Reverse Psychology for Middle School Ghost Hunters, interlude

Social life at Autumnway Middle had been tough for Roger. Academics were about the same level of difficulty, but social status is what makes or breaks you in middle school. Bernard Berenson Middle had jocks who bullied, and cool people who mocked and jeered, but Autumnway had rich snobs.

These kids were from the rich elite, often old name, high society families, destined to run for political office or at least purchase the mega-huge houses on the outskirts of town. Some Autumnway students were nice, some were total jerks, but none of them had a problem with tuition going up for the third time in one school year.

Roger’s rich grandparents had insisted he go to Autumnway and paid for him to go. Consequently, everyone knew that his parents weren’t rich, but greatly respected his grandparents. They reminded him every day. Roger hated that. Yet leaving Autumnway, snobbery and all, felt more like an exile to Roger.

He still had found a circle of friends who didn’t care whether or not he was rich. He had teachers who were impressed at his high grades. And his crush was just barely starting to warm up to him, blossoming into something more—Then his grandparents’ death caused the fall from Autumnway, and threw his social world into chaos.

However, life at Bernard Berenson Middle was beginning to get interesting. Fourth grader Eric was forced to pay Roger ten dollars for following through with the ghost challenge. The recording was too dark to see anything, but the sounds recorded provided strong evidence that the cafeteria was haunted at night.

The whole event made Roger a hero, boosted his popularity, and got him into trouble. News of the event reached the principal’s office, which eventually lead to Roger getting detention after school for one week.

“That video you posted to Youtube? It sealed your fate. You let the whole world know you sneaked into the cafeteria after hours at the dance!” exclaimed Principal Gordon Luthar, “Who would have thought. Hunting GHOSTS. Who knows what you stirred up just by SNEAKING IN THERE. You’re not supposed to be in the cafeteria after hours.”

“But it was unlocked,” said Roger.

“Where you went was off limits. What you did was dangerous. Off limits and danger spell detention.”

“Then why is there a book in the school library on the ghosts around the school grounds?”

“It’s a work of fiction,” said the principal, “After this week, return the book to the library. And don’t let me catch you ghost hunting again.” He paused for effect. “Now. Was this a bet you were doing?”

“Um, Yes,” said Roger.

“Uh-huh. I thought so. We caught a certain fourth grade student running his mouth about it. He’s in detention too. I figure we might as well make you guys an example. There are consequences to disrespecting the rules.”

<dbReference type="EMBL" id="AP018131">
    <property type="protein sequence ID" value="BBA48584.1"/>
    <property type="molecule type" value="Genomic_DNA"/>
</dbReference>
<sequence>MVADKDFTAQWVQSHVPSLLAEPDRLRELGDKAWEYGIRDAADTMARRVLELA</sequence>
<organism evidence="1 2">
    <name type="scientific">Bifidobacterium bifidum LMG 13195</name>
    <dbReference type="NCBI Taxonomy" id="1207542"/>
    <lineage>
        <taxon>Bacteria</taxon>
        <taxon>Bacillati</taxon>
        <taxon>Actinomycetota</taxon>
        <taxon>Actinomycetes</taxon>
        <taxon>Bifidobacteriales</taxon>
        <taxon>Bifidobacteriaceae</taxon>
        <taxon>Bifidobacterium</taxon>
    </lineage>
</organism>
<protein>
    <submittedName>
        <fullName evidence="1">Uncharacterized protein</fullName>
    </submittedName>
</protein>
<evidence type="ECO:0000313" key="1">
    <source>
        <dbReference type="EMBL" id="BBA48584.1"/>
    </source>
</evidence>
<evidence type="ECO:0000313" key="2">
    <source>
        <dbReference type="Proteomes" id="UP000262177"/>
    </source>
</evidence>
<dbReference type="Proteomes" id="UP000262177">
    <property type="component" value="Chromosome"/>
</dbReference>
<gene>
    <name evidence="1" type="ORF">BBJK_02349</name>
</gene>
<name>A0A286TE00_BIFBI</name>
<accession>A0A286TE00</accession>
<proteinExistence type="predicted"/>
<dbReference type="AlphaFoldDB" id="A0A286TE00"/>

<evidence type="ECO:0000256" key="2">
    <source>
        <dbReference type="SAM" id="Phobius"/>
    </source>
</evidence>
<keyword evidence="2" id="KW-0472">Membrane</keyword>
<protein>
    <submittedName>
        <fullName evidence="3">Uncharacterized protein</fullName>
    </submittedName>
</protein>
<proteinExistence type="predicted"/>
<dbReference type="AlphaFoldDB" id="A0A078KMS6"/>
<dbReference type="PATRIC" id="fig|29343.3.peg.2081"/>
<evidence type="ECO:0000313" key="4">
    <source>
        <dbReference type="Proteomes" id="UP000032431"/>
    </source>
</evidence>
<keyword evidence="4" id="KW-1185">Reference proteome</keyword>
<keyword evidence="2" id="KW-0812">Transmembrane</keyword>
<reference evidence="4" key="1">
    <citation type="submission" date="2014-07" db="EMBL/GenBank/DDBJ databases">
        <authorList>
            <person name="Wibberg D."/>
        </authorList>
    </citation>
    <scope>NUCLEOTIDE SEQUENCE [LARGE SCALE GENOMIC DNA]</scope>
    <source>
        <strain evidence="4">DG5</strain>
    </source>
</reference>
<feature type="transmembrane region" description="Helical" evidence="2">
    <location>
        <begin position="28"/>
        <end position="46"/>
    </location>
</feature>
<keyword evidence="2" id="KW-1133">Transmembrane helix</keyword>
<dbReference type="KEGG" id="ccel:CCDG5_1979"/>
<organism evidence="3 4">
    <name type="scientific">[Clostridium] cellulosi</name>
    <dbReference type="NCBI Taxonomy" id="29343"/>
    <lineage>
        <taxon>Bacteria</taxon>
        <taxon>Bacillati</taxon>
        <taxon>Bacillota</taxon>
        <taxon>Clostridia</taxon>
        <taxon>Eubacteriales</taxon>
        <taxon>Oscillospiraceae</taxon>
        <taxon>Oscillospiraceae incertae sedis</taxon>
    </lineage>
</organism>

The first afternoon of detention was harsh. Roger’s parents certainly didn’t like it when they learned he had to stay after. But once the initial shaming and disapproval was over, detention wasn’t so bad as it was made out to be. It was just yard work.

On Friday afternoon Roger counted the hours before he was able to stop hauling brush to the dumpster. In passing, he met Eric the fourth grader. He was the one caught as the instigator for the whole-trespassing-for-a-bet scandal.

“Hey, Roger,” said Eric.

“What do you want?” said Roger.

“I’m sorry I got you into trouble.”

“Me too,” said Roger.

“But it also won you approval with the cool crowd, didn’t it?” asked Eric.

“Where are you going?” asked Roger.

Eric had an impish grin on his face.

“Do you still have that book on ghosts that haunt the school?”

“No, I returned it Monday,” said Roger.

“Well I checked it out.”

Eric showed him the book: Berenson Haunted: A List of the 24 Scariest Ghosts that Haunt Bernard Berenson Middle School.

“Look here,” said Eric as he quickly flipped through the book.

“Page five: #21: ‘Coach Steadman: The Flying Headsman,’ who is seen near this very spot.”

“At the dumpster?”

Eric pointed to the double doors that lead to the gym.

“The new gym was built right after his death. He’s why basketball games are never held on Friday night. He’s seen in the rafters of the gym ceiling, circling the banners. He’s supposed to flap around like a bat in the bleachers and screech his whistle at the people in the very top stands. Especially in the areas where no one ever sits. But it’s only while under a half moon and at 10 p.m. on a Friday. Complicated conditions, but I bet it’s worth it. Guess what today is?”

Roger looked at the sky. It was after 5 p.m. A large half moon reflection was visible.

“I can’t get in trouble again,” said Roger.

“That’s fine too,” said Eric, “Because I got us a cover to stay out later.”

Eric gave Roger a flyer.

“Reporters needed for Berenson Times?” said Roger.

“Sure. This way we can investigate all 24 ghosts on campus,” said Eric. ” We get evidence, and write a story proving whether or not it’s all real. And it’s school related.”

“Trust me, they exist,” said Roger.

“But it isn’t believable,” said Eric. “If it’s published in a paper, then it’ll be believed. Whatcha think?”


From “Fall from Autumnway” from the curiously long book of short stories, I am lettuce, who are you?

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Author: Isaac Craft

My name is Isaac Craft. I've got a bachelors in Mass Communications, an Associates in Graphic Design, and I'm an aspiring novelist.

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